October 8, 1986
Prime Minister Margaret Thatcher's Conservative Party said Labor's commitment to remove all nuclear arms from Britain, including U.S.-made North Atlantic Treaty Organization missiles, would wreck the Atlantic Alliance. Party Chairman Norman Tebbit defended the government's pro-American policy at the annual party convention at Bournemouth.
July 13, 1985
The Department of Trade and Industry said that Britain's secretary of state for trade, Norman Tebbit, has decided not to refer the proposed acquisition to the Monopolies and Mergers Commission for further review. R. J. Reynolds Industries reported June 2 that it was offering $85 a share in cash for 50.2% of Nabisco Brand's common stock and $85 a share in preferred stock and debt securities for the remaining shares.
November 5, 1986 |
Prime Minister Margaret Thatcher was accused in Parliament on Tuesday of trying indirectly to manipulate the news reports of the state-funded British Broadcasting Corp. through a campaign of intimidation. During parliamentary question time the leader of the opposition Labor Party, Neil Kinnock criticized Conservative Party Chairman Norman Tebbit for trying to "subordinate the BBC by his smears."
November 25, 1987 |
Ten leading members of Britain's ruling Conservative Party--including former Prime Minister Edward Heath and former party chairman Norman Tebbit--have turned down invitations to Thursday's London charity premiere of Sir Richard Attenborough's "Cry Freedom." The film about black South African activist Steve Biko, which opened in the United States and Zimbabwe earlier this month, is an indictment of South Africa's racial policies.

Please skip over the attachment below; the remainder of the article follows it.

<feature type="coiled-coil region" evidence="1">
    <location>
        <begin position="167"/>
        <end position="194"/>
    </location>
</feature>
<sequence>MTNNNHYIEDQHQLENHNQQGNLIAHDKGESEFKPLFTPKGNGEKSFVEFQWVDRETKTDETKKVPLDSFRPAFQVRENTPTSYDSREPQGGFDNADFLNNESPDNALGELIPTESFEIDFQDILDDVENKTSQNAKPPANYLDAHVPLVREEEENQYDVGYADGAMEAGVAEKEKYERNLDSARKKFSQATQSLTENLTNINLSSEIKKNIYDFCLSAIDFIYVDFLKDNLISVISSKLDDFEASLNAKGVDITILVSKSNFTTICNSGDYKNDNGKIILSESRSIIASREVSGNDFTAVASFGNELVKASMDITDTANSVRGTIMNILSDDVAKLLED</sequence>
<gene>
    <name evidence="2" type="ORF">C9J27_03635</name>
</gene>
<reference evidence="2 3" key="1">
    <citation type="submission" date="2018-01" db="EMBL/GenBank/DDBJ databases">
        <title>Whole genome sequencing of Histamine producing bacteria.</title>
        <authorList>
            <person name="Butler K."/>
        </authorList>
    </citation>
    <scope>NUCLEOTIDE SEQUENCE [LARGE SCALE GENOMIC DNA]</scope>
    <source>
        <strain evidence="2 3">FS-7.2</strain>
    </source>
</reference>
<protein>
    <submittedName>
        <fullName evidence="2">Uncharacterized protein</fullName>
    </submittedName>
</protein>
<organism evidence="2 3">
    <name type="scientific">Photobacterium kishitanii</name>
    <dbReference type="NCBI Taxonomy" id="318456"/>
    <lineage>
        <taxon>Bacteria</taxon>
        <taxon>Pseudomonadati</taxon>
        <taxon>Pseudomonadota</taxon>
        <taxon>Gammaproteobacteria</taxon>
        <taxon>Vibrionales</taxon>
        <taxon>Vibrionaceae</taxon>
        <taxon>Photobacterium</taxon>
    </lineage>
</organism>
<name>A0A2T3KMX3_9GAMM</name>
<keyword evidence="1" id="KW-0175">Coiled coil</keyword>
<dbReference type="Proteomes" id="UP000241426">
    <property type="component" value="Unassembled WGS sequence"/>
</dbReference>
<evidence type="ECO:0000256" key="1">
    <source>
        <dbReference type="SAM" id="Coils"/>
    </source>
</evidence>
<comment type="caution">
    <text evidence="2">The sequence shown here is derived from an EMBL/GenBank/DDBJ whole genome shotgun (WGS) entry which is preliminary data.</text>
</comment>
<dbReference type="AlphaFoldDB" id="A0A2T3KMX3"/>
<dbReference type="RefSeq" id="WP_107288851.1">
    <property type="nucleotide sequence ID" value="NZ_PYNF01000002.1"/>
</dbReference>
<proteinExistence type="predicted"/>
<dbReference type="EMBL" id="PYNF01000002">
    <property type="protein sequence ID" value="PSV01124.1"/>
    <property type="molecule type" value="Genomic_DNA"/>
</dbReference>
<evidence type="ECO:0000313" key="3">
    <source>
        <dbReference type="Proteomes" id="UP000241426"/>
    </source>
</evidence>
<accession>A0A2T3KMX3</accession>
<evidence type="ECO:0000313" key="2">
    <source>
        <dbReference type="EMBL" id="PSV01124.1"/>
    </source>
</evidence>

February 20, 1986 |
Prime Minister Margaret Thatcher today claimed anti-Americanism was being deliberately fostered in Britain by opponents of plans to sell parts of the British Leyland vehicle firm to General Motors. "I fear some anti-Americanism has been aroused, and I fear some deliberately, in the United Kingdom about the future of British Leyland," Thatcher told the House of Commons.
December 21, 1989 |
Britain's plan to give about 225,000 Hong Kong citizens the right to live in the United Kingdom by 1997 provoked an angry split in the ruling Conservative Party today. Norman Tebbit, a former party chairman and one-time close adviser of Prime Minister Margaret Thatcher, led a right-wing attack on the plan, announced Wednesday by Foreign Secretary Douglas Hurd.